You could probably make the argument that Mark Lemke wasn’t even a mediocre baseball player. You could probably also say that he is simply a footnote in the annals of Major League Baseball. However, I recall Lemke for providing me and other baseball fans with a great 10 days of entertainment during the 1991 World Series, arguably the greatest Fall Classic of all-time.
By most offensive metrics, Lemke wasn’t even close to being a mediocre hitter. For his career, the second baseman, hit .246 with an on-base percentage of only .314 and a career OPS+ of 71, 29 points below the average hitter. Lemke was decent in the field though, and probably rates as better-than-average, this is partly what made him a regular in the Atlanta Braves lineup from 1990-1997.
Lemke’s claim to fame came in the 1991 World Series. The series pitted the Atlanta Braves against the Minnesota Twins in a battle of teams that went from last place to first place that season. The Braves boasted a great young pitching staff headlined by Tom Glavine, Steve Avery and Greg Maddux while the Twins had the star power of Kirby Puckett, Jack Morris and Kent Hrbek. They also featured the mullet of Dan Gladden.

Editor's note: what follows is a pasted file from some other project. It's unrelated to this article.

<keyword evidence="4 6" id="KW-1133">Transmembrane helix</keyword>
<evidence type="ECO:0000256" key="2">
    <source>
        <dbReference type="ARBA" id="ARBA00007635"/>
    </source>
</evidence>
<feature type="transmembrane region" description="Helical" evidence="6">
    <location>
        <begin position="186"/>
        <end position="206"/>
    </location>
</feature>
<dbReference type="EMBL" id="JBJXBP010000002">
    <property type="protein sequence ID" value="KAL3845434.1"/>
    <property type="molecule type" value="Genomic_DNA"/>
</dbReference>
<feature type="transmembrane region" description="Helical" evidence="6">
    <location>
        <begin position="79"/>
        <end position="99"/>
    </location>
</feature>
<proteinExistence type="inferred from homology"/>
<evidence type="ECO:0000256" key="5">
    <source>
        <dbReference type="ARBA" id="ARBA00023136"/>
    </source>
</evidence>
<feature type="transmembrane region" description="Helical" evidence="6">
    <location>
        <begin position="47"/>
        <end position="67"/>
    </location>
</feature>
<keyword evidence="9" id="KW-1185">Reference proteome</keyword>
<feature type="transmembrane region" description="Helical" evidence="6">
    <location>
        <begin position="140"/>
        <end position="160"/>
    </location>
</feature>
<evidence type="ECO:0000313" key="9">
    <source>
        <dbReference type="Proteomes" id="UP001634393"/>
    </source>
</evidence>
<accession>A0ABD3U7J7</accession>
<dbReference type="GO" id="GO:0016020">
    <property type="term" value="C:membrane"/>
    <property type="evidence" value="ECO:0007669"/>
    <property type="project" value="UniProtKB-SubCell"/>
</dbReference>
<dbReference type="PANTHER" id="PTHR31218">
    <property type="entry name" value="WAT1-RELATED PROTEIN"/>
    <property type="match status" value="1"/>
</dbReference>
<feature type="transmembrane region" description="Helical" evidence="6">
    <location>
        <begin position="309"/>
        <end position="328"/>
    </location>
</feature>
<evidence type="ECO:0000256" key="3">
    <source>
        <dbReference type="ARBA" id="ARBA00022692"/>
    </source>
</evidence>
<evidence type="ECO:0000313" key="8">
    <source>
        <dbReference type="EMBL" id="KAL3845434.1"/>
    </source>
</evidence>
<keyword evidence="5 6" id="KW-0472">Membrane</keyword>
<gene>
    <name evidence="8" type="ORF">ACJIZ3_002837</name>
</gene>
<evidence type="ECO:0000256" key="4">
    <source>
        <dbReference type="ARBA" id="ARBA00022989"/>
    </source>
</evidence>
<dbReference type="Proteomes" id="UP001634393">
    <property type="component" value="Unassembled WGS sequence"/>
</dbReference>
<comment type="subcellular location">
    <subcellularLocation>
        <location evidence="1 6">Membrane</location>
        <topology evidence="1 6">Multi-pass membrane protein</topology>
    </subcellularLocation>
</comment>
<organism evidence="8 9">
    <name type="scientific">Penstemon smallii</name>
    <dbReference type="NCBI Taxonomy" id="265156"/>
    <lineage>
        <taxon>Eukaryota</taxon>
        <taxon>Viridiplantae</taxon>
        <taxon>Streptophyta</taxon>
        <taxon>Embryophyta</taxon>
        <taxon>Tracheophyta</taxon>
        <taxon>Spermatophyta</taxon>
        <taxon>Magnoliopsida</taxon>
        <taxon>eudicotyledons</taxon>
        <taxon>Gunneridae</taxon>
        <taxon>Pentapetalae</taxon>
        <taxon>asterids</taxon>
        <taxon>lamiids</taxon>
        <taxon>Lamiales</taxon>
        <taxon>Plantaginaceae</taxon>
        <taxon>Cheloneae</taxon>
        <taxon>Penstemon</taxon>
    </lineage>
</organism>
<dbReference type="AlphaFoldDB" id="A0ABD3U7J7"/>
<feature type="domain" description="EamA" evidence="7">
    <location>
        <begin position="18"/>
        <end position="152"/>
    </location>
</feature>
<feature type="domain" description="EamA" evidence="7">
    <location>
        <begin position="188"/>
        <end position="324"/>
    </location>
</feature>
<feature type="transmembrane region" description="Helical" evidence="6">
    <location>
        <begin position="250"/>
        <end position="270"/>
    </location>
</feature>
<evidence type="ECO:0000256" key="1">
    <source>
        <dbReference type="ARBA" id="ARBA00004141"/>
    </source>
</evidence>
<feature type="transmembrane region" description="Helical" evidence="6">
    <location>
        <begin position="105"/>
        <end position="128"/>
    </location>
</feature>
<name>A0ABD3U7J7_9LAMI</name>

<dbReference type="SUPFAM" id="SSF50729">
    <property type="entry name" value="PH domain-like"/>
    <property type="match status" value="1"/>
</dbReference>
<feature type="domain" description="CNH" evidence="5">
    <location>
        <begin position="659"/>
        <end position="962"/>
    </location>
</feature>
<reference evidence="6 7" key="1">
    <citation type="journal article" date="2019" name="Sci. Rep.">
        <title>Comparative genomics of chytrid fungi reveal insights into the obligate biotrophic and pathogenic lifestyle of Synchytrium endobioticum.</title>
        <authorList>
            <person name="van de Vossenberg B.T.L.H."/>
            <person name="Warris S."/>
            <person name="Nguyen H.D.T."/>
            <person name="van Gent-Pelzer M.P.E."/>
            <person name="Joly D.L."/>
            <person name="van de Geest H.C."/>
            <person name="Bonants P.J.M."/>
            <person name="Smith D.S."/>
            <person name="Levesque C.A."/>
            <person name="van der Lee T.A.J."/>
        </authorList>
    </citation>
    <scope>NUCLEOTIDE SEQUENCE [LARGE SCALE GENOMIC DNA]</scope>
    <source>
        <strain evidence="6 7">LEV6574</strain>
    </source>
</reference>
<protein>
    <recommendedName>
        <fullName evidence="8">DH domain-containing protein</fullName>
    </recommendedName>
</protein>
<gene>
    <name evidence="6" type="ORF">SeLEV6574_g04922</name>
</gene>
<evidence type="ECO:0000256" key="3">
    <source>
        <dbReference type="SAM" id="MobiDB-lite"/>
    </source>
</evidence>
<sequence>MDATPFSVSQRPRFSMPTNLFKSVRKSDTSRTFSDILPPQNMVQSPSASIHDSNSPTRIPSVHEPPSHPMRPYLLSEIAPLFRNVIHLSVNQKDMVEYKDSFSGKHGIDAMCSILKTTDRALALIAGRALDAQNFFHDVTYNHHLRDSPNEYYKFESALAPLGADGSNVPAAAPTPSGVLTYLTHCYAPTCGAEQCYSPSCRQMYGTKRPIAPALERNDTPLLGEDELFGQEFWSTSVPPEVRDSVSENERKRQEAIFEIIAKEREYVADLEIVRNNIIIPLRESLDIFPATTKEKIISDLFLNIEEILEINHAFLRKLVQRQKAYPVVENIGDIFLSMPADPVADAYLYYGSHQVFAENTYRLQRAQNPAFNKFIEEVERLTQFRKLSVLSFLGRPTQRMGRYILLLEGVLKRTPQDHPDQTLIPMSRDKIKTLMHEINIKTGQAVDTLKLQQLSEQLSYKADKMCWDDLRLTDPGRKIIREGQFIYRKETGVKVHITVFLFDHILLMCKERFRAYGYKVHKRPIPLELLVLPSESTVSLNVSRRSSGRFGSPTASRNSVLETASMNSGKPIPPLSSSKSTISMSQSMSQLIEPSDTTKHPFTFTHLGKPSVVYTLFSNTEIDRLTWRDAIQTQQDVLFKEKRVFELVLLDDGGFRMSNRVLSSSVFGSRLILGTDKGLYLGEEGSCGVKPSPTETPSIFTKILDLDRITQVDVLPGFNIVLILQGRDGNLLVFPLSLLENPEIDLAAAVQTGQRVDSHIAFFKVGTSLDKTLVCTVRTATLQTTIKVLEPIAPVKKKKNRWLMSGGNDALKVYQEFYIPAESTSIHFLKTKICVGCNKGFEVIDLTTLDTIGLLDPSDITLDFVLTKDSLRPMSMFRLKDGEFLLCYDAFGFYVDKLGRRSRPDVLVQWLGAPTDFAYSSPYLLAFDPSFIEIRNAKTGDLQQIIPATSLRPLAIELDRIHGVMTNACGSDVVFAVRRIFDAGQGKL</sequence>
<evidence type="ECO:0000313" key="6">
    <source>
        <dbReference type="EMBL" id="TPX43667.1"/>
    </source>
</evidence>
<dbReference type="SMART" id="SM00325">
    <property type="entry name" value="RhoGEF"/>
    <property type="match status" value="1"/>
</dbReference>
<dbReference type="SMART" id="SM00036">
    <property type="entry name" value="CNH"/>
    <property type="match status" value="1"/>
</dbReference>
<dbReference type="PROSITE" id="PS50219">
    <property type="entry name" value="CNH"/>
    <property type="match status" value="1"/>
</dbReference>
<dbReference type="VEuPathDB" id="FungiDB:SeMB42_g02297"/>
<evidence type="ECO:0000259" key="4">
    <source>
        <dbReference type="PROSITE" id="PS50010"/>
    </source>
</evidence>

In 1991 regular season, Lemke hit .234 with 2 homers and 2 triples all season. In the World Series though he turned into an absolute beast. The consistently light-hitting Lemke went off on Minnesota pitching to the tune of a .417 batting average, a .462 OBP and a staggering 3 triples in the seven game classic. In game three of the series, Lemke hit a game-winning, walk-off single that prevented the Braves from falling into a 3-0 series hole. Throughout the epic series, Lemke came through time-after-time and his legend grew in Atlanta.
Lemke’s main career accomplishment, aside from his World Series performance, was that he somehow had 3,664 plate appearances in his career and was never hit by a pitch. Not once. Lemke played in 1,069 games and was not hit by a pitch once. That’s a big league record. Guessing he stood off the plate a little bit.
When his days a second baseman came to an end with the Boston Red Sox in 1998, Lemke signed with an Independent League team and learned how to throw a knuckleball. Seriously. As a IL knuckleball pitcher, he had an ERA of 6.68 and threw dozens of wild pitches. The dream was over.
Lemke currently does some radio and television work for the Braves.